The treaty is established in the case of a derivative of the Oslo process. When secret talks between Israel and the Palestine Liberation Organization (PLO) broke out in 1993, King Hussein of Jordan felt betrayed. For years he had secretly met with the Israelis to transmit peace; Now he has discovered that they are secretly meeting the Palestinians and that they are entering into a deal without consulting him. The PLO, other Arabs, had not consulted the king. He was devastated. To save the peace process, Carter visited both countries. After the signing of the peace agreement, Syrian President Hafez al-Assad severed all relations with Egypt and diplomatic relations did not resume until 2005, when Egypt, under the rule of Bashar al-Assad, re-established Syria. The peace process continued without Sadat and in 1982 led to the establishment of full diplomatic relations between the two former opponents. This made Egypt the only Arab state to officially recognize Israel until 1994, when Jordan followed suit. They called it a “separate peace” and treason, especially for the Palestinian right. The peace agreement between Egypt and Israel was signed 16 months after Egyptian President Anwar Sadat visited Israel in 1977, after intense negotiations. The main features of the treaty were mutual recognition, the end of the state of war that existed since the 1948 Arab-Israeli war, the normalization of relations and the withdrawal of Israel from its armed forces and civilians from the Sinai Peninsula conquered by Israel during the 1967 Six-Day War. Egypt has agreed to leave the Sinai Peninsula in a demilitarized manner.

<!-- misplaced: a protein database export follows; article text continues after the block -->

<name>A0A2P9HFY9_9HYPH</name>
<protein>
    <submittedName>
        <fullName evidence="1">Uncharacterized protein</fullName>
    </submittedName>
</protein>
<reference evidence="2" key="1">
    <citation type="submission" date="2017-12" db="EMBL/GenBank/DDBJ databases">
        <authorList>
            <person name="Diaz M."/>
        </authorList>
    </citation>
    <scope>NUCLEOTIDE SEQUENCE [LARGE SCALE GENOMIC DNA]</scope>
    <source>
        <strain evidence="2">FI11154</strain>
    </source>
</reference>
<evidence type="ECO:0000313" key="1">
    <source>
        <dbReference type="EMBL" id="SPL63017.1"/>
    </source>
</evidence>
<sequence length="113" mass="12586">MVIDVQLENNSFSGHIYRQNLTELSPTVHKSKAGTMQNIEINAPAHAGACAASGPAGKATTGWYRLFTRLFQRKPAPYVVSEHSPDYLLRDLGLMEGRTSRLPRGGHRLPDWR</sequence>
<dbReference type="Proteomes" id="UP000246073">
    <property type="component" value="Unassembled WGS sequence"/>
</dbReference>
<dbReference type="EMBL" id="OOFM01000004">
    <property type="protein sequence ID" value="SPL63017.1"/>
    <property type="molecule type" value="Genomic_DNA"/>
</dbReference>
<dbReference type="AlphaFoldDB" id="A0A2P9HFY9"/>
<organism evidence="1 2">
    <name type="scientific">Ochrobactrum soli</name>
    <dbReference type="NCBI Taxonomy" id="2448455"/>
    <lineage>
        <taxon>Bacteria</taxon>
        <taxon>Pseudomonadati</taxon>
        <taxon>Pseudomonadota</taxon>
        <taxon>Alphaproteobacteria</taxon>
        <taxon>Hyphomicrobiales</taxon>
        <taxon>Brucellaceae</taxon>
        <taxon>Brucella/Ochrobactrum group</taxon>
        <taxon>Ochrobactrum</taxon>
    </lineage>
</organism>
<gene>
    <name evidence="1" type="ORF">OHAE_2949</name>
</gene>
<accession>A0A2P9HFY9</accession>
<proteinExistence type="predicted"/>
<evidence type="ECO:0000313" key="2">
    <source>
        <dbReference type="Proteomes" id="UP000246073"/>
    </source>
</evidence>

The agreement provided for the free passage of Israeli ships through the Suez Canal and the recognition of the Strait of Tiran and the Gulf of Akaba as international waterways. The agreement also called for an end to Israeli military rule in the territories occupied by Israel and for the creation of full autonomy for the Palestinian inhabitants of the territories, terms that have not been implemented but have become the basis of the Oslo Accords. It culminated a year later with the Camp David agreements, negotiated by the United States, signed by Sadat and Begin in September 1978, which provided for a genuine peace treaty between the two nations within three months. The agreements recognized the “legitimate rights of the Palestinian people” and a process had to be put in place within five years to ensure the full autonomy of the people. Bégin insisted on the adjective “full” to ensure that it was the maximum political right that was achievable. This total autonomy should be discussed with the participation of Israel, Egypt, Jordan and the Palestinians. The withdrawal of Israeli troops from the West Bank and Gaza was agreed after the election of an autonomous authority to replace the Israeli military government.  The agreements did not mention the Golan Heights, Syria or Lebanon.